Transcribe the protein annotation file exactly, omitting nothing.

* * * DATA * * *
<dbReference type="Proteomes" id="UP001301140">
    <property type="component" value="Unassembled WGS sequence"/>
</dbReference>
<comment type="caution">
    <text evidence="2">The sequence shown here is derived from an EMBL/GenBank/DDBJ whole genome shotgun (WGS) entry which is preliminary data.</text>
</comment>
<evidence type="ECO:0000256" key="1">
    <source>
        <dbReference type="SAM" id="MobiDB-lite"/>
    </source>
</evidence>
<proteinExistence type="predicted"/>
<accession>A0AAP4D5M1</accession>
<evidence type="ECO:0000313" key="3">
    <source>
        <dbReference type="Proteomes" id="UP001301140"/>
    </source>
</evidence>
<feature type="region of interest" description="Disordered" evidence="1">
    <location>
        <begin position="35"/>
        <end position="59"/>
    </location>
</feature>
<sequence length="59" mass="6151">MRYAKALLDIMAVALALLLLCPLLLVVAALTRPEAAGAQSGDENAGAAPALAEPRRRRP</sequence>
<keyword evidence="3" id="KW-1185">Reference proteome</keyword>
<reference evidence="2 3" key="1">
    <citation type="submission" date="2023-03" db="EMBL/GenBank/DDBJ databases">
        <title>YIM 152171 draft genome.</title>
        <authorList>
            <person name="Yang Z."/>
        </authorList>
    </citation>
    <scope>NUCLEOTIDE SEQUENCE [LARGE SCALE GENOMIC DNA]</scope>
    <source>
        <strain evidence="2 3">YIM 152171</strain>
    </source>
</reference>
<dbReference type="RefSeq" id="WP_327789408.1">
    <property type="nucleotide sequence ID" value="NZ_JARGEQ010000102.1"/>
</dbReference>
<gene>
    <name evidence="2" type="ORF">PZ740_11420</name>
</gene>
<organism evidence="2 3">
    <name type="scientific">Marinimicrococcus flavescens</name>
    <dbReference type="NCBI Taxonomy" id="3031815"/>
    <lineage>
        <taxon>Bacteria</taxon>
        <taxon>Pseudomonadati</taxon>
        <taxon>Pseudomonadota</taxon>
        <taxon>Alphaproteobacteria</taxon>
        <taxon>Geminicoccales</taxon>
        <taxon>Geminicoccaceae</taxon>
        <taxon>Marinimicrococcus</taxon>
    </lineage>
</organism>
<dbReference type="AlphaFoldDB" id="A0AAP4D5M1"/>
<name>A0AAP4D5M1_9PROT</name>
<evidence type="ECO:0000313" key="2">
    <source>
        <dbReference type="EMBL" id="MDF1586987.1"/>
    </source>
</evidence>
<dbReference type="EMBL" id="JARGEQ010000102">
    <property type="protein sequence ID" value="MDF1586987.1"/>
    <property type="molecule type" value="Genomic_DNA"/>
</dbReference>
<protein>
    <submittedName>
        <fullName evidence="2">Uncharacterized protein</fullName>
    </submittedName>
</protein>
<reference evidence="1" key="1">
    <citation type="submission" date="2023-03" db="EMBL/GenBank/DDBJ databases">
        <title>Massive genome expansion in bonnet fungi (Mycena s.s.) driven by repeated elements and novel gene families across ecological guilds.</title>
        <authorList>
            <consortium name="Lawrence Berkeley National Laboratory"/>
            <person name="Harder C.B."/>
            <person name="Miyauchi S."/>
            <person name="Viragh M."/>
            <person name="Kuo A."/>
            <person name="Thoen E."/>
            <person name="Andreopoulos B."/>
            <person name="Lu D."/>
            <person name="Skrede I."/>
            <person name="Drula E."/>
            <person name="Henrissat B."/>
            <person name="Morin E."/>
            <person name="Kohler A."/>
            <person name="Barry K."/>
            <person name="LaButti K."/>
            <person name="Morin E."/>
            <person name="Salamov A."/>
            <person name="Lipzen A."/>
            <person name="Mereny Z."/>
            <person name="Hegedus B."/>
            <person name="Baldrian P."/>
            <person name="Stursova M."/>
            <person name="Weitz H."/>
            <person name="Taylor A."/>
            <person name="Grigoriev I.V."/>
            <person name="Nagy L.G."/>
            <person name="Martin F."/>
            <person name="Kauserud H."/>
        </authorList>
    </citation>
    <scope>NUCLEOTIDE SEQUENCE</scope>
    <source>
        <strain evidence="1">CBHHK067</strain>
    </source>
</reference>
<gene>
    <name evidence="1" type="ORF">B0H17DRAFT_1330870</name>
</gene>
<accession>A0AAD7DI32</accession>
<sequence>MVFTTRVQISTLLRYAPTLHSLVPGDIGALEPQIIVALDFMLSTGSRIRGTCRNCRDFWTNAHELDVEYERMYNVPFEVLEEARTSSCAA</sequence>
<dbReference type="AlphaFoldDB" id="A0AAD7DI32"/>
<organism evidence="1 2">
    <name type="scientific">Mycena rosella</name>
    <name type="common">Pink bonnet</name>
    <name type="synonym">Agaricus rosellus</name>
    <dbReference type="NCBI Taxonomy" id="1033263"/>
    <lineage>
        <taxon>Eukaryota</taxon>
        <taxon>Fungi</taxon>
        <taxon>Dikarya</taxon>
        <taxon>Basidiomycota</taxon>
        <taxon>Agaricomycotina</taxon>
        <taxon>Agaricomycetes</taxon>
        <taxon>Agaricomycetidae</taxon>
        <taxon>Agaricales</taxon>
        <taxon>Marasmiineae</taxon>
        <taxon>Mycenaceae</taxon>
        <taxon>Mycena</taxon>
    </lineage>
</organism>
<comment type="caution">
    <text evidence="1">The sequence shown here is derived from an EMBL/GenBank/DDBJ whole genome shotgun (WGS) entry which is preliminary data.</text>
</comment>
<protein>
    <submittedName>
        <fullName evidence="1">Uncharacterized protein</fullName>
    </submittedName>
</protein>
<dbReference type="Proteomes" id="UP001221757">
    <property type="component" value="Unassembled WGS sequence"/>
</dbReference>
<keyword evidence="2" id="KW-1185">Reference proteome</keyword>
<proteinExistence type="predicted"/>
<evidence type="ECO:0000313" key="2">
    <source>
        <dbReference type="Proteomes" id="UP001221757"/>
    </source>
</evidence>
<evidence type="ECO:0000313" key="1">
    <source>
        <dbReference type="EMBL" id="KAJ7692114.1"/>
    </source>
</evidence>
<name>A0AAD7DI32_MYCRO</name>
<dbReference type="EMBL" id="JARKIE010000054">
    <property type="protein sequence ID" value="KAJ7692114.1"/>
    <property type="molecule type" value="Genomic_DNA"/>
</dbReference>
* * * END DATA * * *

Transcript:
<dbReference type="Proteomes" id="UP001301140">
    <property type="component" value="Unassembled WGS sequence"/>
</dbReference>
<comment type="caution">
    <text evidence="2">The sequence shown here is derived from an EMBL/GenBank/DDBJ whole genome shotgun (WGS) entry which is preliminary data.</text>
</comment>
<evidence type="ECO:0000256" key="1">
    <source>
        <dbReference type="SAM" id="MobiDB-lite"/>
    </source>
</evidence>
<proteinExistence type="predicted"/>
<accession>A0AAP4D5M1</accession>
<evidence type="ECO:0000313" key="3">
    <source>
        <dbReference type="Proteomes" id="UP001301140"/>
    </source>
</evidence>
<feature type="region of interest" description="Disordered" evidence="1">
    <location>
        <begin position="35"/>
        <end position="59"/>
    </location>
</feature>
<sequence length="59" mass="6151">MRYAKALLDIMAVALALLLLCPLLLVVAALTRPEAAGAQSGDENAGAAPALAEPRRRRP</sequence>
<keyword evidence="3" id="KW-1185">Reference proteome</keyword>
<reference evidence="2 3" key="1">
    <citation type="submission" date="2023-03" db="EMBL/GenBank/DDBJ databases">
        <title>YIM 152171 draft genome.</title>
        <authorList>
            <person name="Yang Z."/>
        </authorList>
    </citation>
    <scope>NUCLEOTIDE SEQUENCE [LARGE SCALE GENOMIC DNA]</scope>
    <source>
        <strain evidence="2 3">YIM 152171</strain>
    </source>
</reference>
<dbReference type="RefSeq" id="WP_327789408.1">
    <property type="nucleotide sequence ID" value="NZ_JARGEQ010000102.1"/>
</dbReference>
<gene>
    <name evidence="2" type="ORF">PZ740_11420</name>
</gene>
<organism evidence="2 3">
    <name type="scientific">Marinimicrococcus flavescens</name>
    <dbReference type="NCBI Taxonomy" id="3031815"/>
    <lineage>
        <taxon>Bacteria</taxon>
        <taxon>Pseudomonadati</taxon>
        <taxon>Pseudomonadota</taxon>
        <taxon>Alphaproteobacteria</taxon>
        <taxon>Geminicoccales</taxon>
        <taxon>Geminicoccaceae</taxon>
        <taxon>Marinimicrococcus</taxon>
    </lineage>
</organism>
<dbReference type="AlphaFoldDB" id="A0AAP4D5M1"/>
<name>A0AAP4D5M1_9PROT</name>
<evidence type="ECO:0000313" key="2">
    <source>
        <dbReference type="EMBL" id="MDF1586987.1"/>
    </source>
</evidence>
<dbReference type="EMBL" id="JARGEQ010000102">
    <property type="protein sequence ID" value="MDF1586987.1"/>
    <property type="molecule type" value="Genomic_DNA"/>
</dbReference>
<protein>
    <submittedName>
        <fullName evidence="2">Uncharacterized protein</fullName>
    </submittedName>
</protein>
<reference evidence="1" key="1">
    <citation type="submission" date="2023-03" db="EMBL/GenBank/DDBJ databases">
        <title>Massive genome expansion in bonnet fungi (Mycena s.s.) driven by repeated elements and novel gene families across ecological guilds.</title>
        <authorList>
            <consortium name="Lawrence Berkeley National Laboratory"/>
            <person name="Harder C.B."/>
            <person name="Miyauchi S."/>
            <person name="Viragh M."/>
            <person name="Kuo A."/>
            <person name="Thoen E."/>
            <person name="Andreopoulos B."/>
            <person name="Lu D."/>
            <person name="Skrede I."/>
            <person name="Drula E."/>
            <person name="Henrissat B."/>
            <person name="Morin E."/>
            <person name="Kohler A."/>
            <person name="Barry K."/>
            <person name="LaButti K."/>
            <person name="Morin E."/>
            <person name="Salamov A."/>
            <person name="Lipzen A."/>
            <person name="Mereny Z."/>
            <person name="Hegedus B."/>
            <person name="Baldrian P."/>
            <person name="Stursova M."/>
            <person name="Weitz H."/>
            <person name="Taylor A."/>
            <person name="Grigoriev I.V."/>
            <person name="Nagy L.G."/>
            <person name="Martin F."/>
            <person name="Kauserud H."/>
        </authorList>
    </citation>
    <scope>NUCLEOTIDE SEQUENCE</scope>
    <source>
        <strain evidence="1">CBHHK067</strain>
    </source>
</reference>
<gene>
    <name evidence="1" type="ORF">B0H17DRAFT_1330870</name>
</gene>
<accession>A0AAD7DI32</accession>
<sequence>MVFTTRVQISTLLRYAPTLHSLVPGDIGALEPQIIVALDFMLSTGSRIRGTCRNCRDFWTNAHELDVEYERMYNVPFEVLEEARTSSCAA</sequence>
<dbReference type="AlphaFoldDB" id="A0AAD7DI32"/>
<organism evidence="1 2">
    <name type="scientific">Mycena rosella</name>
    <name type="common">Pink bonnet</name>
    <name type="synonym">Agaricus rosellus</name>
    <dbReference type="NCBI Taxonomy" id="1033263"/>
    <lineage>
        <taxon>Eukaryota</taxon>
        <taxon>Fungi</taxon>
        <taxon>Dikarya</taxon>
        <taxon>Basidiomycota</taxon>
        <taxon>Agaricomycotina</taxon>
        <taxon>Agaricomycetes</taxon>
        <taxon>Agaricomycetidae</taxon>
        <taxon>Agaricales</taxon>
        <taxon>Marasmiineae</taxon>
        <taxon>Mycenaceae</taxon>
        <taxon>Mycena</taxon>
    </lineage>
</organism>
<comment type="caution">
    <text evidence="1">The sequence shown here is derived from an EMBL/GenBank/DDBJ whole genome shotgun (WGS) entry which is preliminary data.</text>
</comment>
<protein>
    <submittedName>
        <fullName evidence="1">Uncharacterized protein</fullName>
    </submittedName>
</protein>
<dbReference type="Proteomes" id="UP001221757">
    <property type="component" value="Unassembled WGS sequence"/>
</dbReference>
<keyword evidence="2" id="KW-1185">Reference proteome</keyword>
<proteinExistence type="predicted"/>
<evidence type="ECO:0000313" key="2">
    <source>
        <dbReference type="Proteomes" id="UP001221757"/>
    </source>
</evidence>
<evidence type="ECO:0000313" key="1">
    <source>
        <dbReference type="EMBL" id="KAJ7692114.1"/>
    </source>
</evidence>
<name>A0AAD7DI32_MYCRO</name>
<dbReference type="EMBL" id="JARKIE010000054">
    <property type="protein sequence ID" value="KAJ7692114.1"/>
    <property type="molecule type" value="Genomic_DNA"/>
</dbReference>